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There has been a kind of coup in the brandy world. The apparently impregnable walls of superiority surrounding Cognac, the king of brandy, have been breached, and Armagnac has taken a lump out of its hitherto unchallenged territory. I know this isn't a very new phenomenon; in fact it has taken quite a while. I am still a little bewildered, however, by why it should have happened. I suppose it is just part of the overall trend in the booze business towards more accessible flavours and easier drinking styles. Armagnac has a sweetness about it that certainly makes it less challenging to drink but I am, at least for the moment, unconvinced by the plaudits it has gained.

Back in the early 1970s, long before the bureaucrats, may they rot in hell, took over our lives and put a stop to anyone having fun, the English wine trade used to bottle what we called 'Old Landed Cognac.' We sat on a milking stool in front of an enormous old sherry cask, filled with cognac, probably of indeterminate but considerable age, with a small tap at the bottom, and filled clear Bordeaux shaped bottles with the staggeringly delicious liquid within. Despite the fact that the fumes from the brandy made us plastered within only a few minutes, we developed the skill of flicking the over-fill from one bottle into the next with extraordinary accuracy. After weeks of this I was totally hooked on the wonderful complex aromas and flavours of Cognac, and I have yet to recover.

A couple of years later I went on my first trip to the beautiful town of Cognac to visit the ancient establishment of Otard. Not one of the massive brands of Cognac, they are, however, one of the oldest and they own Château de Cognac, right on the Charente River. It was an extraordinary trip. We flew in a private plane from Biggin Hill, heading for Cognac aerodrome; a military base and apparently the busiest runway in Europe. It seems the French air-force train their pilots well. I was sitting in the co-pilot's seat as the rest of the plane was filled with rather more senior people than I, and I heard the pilot, around forty miles north of Cognac, call up flight control and ask for clearance to land. Nervous, on my first trip in a mini plane, I was somewhat horrified to hear them tell him that owing to a surprise canvassing visit by the French president the aerodrome was closed. I was even more horrified when he brought out a fold-up map of the area, the kind you have in the car in case you get lost, and started to look for an alternative place to land. Maybe I am just a wimp, but this looked to me decidedly Heath Robinson and we were still several thousand feet up. "Oh look" he said, "there's a landing strip over here" pointing at a spot fifty odd miles west of where we wanted to be. "That will do fine." The plane banked sharply to the right and we headed towards the Atlantic Ocean.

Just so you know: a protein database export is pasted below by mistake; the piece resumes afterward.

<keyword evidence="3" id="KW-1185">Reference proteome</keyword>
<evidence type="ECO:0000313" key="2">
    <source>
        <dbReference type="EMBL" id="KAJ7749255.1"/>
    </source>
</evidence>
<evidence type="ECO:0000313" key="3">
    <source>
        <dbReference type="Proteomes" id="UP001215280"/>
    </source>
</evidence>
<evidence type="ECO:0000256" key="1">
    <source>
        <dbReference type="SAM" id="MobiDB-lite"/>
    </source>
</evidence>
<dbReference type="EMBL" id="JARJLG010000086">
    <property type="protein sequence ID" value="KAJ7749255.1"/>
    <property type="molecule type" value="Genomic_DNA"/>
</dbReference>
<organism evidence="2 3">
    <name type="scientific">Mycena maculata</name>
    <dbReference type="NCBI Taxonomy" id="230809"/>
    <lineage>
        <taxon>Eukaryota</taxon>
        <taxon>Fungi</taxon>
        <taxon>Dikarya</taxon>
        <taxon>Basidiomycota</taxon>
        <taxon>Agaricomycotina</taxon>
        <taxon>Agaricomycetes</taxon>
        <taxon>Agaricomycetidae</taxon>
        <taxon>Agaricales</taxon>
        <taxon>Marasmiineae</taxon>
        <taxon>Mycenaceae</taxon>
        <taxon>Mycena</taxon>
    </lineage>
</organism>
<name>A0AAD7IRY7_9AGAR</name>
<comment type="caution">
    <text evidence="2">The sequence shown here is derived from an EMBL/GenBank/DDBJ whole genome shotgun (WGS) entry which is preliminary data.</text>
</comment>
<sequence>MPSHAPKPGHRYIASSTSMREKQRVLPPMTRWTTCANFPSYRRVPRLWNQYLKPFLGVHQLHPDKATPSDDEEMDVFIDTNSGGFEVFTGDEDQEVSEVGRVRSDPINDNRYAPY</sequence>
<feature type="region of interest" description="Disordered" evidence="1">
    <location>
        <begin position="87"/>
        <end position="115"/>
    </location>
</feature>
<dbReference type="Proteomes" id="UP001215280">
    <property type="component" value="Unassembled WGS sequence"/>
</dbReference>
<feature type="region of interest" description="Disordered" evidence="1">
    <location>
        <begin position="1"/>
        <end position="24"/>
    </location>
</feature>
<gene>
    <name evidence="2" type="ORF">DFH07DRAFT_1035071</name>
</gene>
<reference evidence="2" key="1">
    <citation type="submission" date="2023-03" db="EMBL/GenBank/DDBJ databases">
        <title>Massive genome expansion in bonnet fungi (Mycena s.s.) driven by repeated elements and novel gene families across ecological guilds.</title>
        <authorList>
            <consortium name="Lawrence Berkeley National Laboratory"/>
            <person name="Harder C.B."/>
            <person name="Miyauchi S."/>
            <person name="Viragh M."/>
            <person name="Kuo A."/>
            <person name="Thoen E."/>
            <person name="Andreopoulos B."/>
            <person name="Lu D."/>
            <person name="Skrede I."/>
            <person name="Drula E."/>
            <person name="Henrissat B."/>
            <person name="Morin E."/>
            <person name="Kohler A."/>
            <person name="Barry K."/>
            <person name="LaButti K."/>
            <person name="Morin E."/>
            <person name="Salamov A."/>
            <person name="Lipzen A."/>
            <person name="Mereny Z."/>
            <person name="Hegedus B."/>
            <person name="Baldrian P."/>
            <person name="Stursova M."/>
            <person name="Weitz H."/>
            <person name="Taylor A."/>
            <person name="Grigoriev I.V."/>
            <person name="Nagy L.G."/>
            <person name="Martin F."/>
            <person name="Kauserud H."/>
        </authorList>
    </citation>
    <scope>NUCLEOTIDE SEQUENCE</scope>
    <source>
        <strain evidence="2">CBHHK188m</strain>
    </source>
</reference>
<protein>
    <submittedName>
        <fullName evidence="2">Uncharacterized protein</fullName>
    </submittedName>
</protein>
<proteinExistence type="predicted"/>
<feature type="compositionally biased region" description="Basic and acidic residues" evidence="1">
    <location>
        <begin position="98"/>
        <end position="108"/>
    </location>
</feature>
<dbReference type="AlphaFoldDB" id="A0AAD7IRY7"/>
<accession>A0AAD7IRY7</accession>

We spotted the landing strip several miles away and I started to breathe again. We landed gently and called our hosts to come and collect us. There wasn't a soul around, not even a sheep; just a small shed and a flock of gliders sitting silently in the sun. We weren't thrilled at the idea of waiting here for several hours as we were hungry and our supply of wine had run dry. We hadn't reckoned on the wonderful French understanding that food is the most important thing in life. We walked into the shed and discovered that the gliding club we had invaded had a restaurant where we were soon tucking in to perfect Steak Frites and copious quantities of local wine and Cognac. They treated us as if we were the first visitors they had had for weeks. Perhaps we were!

Odd adventure aside, we did finally arrive, a little the worse for wear, in the beautiful town of Cognac, sitting astride the river Charente. The first mention of Eau de Vie in the region goes back as far as 1549, but it was in the 18th century that many foreign merchants came to the area and set up the companies we now know so well. The Martells came from Jersey, the Hardys and the Hennessys from Ireland and the Otards, our hosts for this occasion, from Scotland. The third largest vineyard area in France the soil in Cognac is largely chalk and produces the ideal wine for distillation; high in acidity and low in alcohol; somewhere between 8 and 10 percent. Eight different grape varieties are used, the main ones being Ugni Blanc, Folle Blanche and Colombard.

The wine is distilled in distinctive and beautiful copper Charentais pot stills from the November following the vintage until March of the following year. The spirit is matured in casks of Limousin or Troncais oak for a minimum of two years and usually substantially more. It is during this period that the spirit reduces in strength and mellows and softens, taking on the colour and flavours of the wood. What evaporates, known as la part des anges, or the angel's share, causes an extraordinary black fungus to form on the buildings, sometimes several inches thick, giving them a kind of smoked look.

The great art of blending these spirits gives the cognac brands their constancy of style. It is a process requiring years of experience and expertise. It was because the cellars are fairly warm in Cognac and that the sprit tended to mature rather quickly, that we in England used to ship the casks quite young and finish the maturation in the UK. Hence the pleasurable job for a young trainee wine merchant in the late 1960s.

This magical spirit has a kind of edge to it that is not found in its southern neighbour of Armagnac and it is why I, for one, find cognac so much more complex a drink. Having said that I really think it is time to give Armagnac another look so I will take my prejudices in both hands and visit the Gers for the next issue and report back.

Robin Shuckburgh